Pagan Roots, Saints, Pilgrims, and Irish Potatoes
We have a spooky, eclectic mix stirring in the brew today!
Did you know Halloween got it’s name from All Hollowed’s Eve which is the day before Halloween? Confusing, right?
Actually, Halloween evolved out of the ancient pagan feast day of Samhain a.k.a. summer’s end/day of the dead. This day kicked off the Celtic New Year ushering in a time of death and rebirth. The Celts would don costumes and light bonfires among other activities.
Pope Gregory (731–741), changed All Saints' Day from May 13 to November 1 when he dedicated a chapel in St. Peter’s Basilica to saints everywhere. This was to honor the martyrs killed during the persecutions by the Romans.
In America, the Pilgrims banned the celebration of Samhain (Halloween) because they believed it was a celebration of witchcraft.
That is until 1845.
During the time of Ireland’s Great Potato Famine (1845–1846), Irish immigrants settled in America. They brought with them the old Druid festival of Samhain. (Halloween)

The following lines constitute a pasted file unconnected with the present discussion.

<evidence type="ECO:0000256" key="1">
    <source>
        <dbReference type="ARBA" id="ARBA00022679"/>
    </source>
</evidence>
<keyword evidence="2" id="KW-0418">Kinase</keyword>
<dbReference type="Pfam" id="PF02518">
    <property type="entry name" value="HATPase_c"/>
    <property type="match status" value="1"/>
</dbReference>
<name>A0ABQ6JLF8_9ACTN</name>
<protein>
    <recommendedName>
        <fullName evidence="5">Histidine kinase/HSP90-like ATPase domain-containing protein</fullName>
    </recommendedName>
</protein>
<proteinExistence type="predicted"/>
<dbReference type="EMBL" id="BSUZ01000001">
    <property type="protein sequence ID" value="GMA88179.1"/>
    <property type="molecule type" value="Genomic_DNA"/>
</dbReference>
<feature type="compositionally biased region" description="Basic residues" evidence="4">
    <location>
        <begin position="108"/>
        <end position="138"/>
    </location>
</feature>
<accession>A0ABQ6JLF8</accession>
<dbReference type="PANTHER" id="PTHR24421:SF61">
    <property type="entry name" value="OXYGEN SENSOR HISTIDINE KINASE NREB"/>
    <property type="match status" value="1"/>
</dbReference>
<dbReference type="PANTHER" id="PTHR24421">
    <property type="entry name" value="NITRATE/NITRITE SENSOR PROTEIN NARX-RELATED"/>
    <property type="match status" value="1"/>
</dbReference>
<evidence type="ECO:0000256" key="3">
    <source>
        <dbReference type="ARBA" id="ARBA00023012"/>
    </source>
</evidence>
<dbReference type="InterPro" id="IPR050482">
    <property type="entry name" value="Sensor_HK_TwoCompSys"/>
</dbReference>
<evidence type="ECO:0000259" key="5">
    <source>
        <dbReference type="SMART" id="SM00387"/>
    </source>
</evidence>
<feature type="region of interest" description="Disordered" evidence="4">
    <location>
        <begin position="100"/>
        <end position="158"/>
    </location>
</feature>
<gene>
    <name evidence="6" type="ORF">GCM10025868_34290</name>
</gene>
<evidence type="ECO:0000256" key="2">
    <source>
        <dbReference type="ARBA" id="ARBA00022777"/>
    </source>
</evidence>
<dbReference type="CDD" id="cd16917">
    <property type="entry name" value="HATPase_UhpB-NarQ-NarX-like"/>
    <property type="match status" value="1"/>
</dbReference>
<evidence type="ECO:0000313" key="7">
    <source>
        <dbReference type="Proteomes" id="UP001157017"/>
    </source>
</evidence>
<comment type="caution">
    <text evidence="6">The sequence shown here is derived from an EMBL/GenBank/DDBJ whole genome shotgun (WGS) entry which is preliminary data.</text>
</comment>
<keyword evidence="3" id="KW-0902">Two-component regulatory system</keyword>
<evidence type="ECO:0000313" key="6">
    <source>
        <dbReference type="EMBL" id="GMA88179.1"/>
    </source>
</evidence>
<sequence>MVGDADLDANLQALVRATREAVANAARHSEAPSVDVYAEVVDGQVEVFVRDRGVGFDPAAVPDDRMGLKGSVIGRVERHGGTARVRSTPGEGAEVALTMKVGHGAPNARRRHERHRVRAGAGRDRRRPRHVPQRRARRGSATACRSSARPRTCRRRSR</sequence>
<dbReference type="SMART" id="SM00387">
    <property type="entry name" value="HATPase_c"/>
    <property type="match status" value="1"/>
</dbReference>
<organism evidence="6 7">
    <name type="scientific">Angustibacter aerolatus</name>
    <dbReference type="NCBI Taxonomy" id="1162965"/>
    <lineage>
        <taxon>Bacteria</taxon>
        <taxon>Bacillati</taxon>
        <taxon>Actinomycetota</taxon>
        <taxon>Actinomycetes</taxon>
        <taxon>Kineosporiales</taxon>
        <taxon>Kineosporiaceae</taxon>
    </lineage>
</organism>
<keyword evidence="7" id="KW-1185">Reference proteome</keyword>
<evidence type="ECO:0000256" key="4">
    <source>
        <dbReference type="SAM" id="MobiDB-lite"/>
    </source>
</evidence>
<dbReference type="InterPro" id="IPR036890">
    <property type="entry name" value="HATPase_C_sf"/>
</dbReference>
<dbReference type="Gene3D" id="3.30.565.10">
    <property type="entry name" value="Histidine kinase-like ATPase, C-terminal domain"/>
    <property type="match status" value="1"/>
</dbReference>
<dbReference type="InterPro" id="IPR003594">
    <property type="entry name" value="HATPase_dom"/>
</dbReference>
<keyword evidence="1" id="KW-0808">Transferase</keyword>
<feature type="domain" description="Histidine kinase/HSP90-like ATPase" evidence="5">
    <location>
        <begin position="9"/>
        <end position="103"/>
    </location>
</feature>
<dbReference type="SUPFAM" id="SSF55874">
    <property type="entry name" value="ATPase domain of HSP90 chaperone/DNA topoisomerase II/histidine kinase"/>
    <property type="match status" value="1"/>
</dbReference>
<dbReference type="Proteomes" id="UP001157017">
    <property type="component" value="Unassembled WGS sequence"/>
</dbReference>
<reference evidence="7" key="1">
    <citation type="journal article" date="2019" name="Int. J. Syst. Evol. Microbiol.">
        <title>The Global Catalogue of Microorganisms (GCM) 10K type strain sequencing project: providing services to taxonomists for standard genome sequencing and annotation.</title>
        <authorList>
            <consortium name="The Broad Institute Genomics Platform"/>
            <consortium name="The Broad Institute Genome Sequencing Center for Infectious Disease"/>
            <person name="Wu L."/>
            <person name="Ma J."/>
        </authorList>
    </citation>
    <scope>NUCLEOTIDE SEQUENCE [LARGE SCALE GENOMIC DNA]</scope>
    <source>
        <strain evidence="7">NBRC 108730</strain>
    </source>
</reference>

Gradually, it spread to the rest of the country. We currently know it as the night that spooky little goblins come to your house and threaten to trick you if you don’t give up the goods!
As you can see, we have an eclectic mix of information. Just like our articles.
Trick or Treat!!
Listen to our podcast, STOMP! Our very own Margie Pearl is interviewing Juneta Key, Ninja Writer instructor, and fiction author extraordinaire! I’m looking forward to it on 11/01/21!
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Until next time…
Peace & Blessings!
From Debbie, Krista, Cindy, Margie, Marilyn, and Meg